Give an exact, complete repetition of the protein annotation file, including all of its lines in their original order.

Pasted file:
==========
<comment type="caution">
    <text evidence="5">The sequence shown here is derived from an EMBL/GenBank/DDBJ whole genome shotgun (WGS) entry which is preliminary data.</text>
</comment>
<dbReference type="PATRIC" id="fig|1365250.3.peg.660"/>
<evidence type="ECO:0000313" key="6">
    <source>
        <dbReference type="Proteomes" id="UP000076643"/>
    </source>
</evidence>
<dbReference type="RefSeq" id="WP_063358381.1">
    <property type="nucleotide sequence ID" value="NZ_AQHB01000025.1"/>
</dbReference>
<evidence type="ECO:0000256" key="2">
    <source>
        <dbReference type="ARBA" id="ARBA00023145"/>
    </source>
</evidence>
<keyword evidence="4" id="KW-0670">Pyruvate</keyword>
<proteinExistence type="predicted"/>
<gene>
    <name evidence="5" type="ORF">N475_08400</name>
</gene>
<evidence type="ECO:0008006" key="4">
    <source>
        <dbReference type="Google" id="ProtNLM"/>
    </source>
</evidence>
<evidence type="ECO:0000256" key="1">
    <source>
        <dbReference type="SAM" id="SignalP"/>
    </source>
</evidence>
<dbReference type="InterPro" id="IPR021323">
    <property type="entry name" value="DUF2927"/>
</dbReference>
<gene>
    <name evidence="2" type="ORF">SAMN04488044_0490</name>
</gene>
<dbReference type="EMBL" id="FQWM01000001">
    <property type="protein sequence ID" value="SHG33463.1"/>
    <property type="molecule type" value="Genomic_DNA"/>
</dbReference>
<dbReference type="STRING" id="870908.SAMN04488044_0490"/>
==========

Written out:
<comment type="caution">
    <text evidence="5">The sequence shown here is derived from an EMBL/GenBank/DDBJ whole genome shotgun (WGS) entry which is preliminary data.</text>
</comment>
<dbReference type="PATRIC" id="fig|1365250.3.peg.660"/>
<evidence type="ECO:0000313" key="6">
    <source>
        <dbReference type="Proteomes" id="UP000076643"/>
    </source>
</evidence>
<dbReference type="RefSeq" id="WP_063358381.1">
    <property type="nucleotide sequence ID" value="NZ_AQHB01000025.1"/>
</dbReference>
<evidence type="ECO:0000256" key="2">
    <source>
        <dbReference type="ARBA" id="ARBA00023145"/>
    </source>
</evidence>
<keyword evidence="4" id="KW-0670">Pyruvate</keyword>
<proteinExistence type="predicted"/>
<gene>
    <name evidence="5" type="ORF">N475_08400</name>
</gene>
<evidence type="ECO:0008006" key="4">
    <source>
        <dbReference type="Google" id="ProtNLM"/>
    </source>
</evidence>
<evidence type="ECO:0000256" key="1">
    <source>
        <dbReference type="SAM" id="SignalP"/>
    </source>
</evidence>
<dbReference type="InterPro" id="IPR021323">
    <property type="entry name" value="DUF2927"/>
</dbReference>
<gene>
    <name evidence="2" type="ORF">SAMN04488044_0490</name>
</gene>
<dbReference type="EMBL" id="FQWM01000001">
    <property type="protein sequence ID" value="SHG33463.1"/>
    <property type="molecule type" value="Genomic_DNA"/>
</dbReference>
<dbReference type="STRING" id="870908.SAMN04488044_0490"/>